The discrepancy between two different groups of Christians shows the importance that religious leaders can have over their congregants. A study published by Deseret News found that “82% of religious attenders with pro-vaccine pastors are fully vaccinated, compared to 58% of religious attenders with faith leaders who are either anti-vax or avoid the topic of vaccines.”


U.S. speedskater Brittany Bowe.

Brittany Bowe, 33, couldn’t bear to go to the Beijing Winter Olympics without her “skatesister” Erin Jackson, 29, so she did one of the most generous things an athlete could ever imagine. She gave up her spot in the Olympics and gave it to her.

Jackson had an unfortunate bumble in the U.S. Olympic Speed Skating Trials in Milwaukee, Wisconsin on Friday in the 500-meter race. The misstep caused her to drop to third place on Team USA behind Bowe and second-place finisher Kimi Goetz.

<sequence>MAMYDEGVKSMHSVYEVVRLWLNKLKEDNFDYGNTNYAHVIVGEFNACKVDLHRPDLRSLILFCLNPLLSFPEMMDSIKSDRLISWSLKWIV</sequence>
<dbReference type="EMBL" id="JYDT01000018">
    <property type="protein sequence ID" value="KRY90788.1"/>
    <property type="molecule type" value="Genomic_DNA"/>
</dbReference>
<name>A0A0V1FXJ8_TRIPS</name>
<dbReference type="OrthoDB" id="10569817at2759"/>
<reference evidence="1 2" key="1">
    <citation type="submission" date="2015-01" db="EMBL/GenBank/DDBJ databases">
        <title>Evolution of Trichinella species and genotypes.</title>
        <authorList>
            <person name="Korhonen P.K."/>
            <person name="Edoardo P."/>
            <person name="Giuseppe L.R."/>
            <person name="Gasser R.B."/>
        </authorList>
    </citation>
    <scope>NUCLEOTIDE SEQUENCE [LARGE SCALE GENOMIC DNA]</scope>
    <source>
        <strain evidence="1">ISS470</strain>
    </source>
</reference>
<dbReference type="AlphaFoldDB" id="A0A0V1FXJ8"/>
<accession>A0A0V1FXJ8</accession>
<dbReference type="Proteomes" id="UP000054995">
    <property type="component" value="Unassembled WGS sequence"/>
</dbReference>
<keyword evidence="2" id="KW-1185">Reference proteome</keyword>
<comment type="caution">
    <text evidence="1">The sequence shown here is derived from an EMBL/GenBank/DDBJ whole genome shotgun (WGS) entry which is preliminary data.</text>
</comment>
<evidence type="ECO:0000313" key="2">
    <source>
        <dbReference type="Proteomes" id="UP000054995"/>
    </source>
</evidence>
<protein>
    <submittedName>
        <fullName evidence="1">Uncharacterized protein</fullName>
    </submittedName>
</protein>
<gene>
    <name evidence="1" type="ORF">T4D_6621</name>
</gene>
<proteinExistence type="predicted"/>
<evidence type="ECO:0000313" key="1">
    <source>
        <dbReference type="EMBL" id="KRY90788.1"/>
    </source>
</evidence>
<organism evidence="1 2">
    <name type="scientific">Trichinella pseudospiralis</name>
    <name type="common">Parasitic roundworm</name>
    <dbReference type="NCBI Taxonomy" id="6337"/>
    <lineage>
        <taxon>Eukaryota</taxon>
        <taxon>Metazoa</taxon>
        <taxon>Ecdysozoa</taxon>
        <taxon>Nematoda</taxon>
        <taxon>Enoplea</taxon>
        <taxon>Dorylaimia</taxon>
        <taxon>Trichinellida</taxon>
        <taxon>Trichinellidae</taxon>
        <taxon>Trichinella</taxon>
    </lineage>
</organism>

Before the slip, Jackson was the No. 1 ranked skater in the event.


Only two U.S. women are guaranteed Olympic berths. Although there is a small chance that a third spot could be reallocated from another nation.

Bowe, who already qualified for the Olympics in the 1,000-meter and 1,500-meter thought Jackson deserved the spot more than she, so she relinquished it to her teammate.

“I didn’t want to have this moment without Erin out there,” Bowe said according to HuffPost. “I called her late this morning and said that I wanted to officially give her her spot. In my heart, there was never a question.”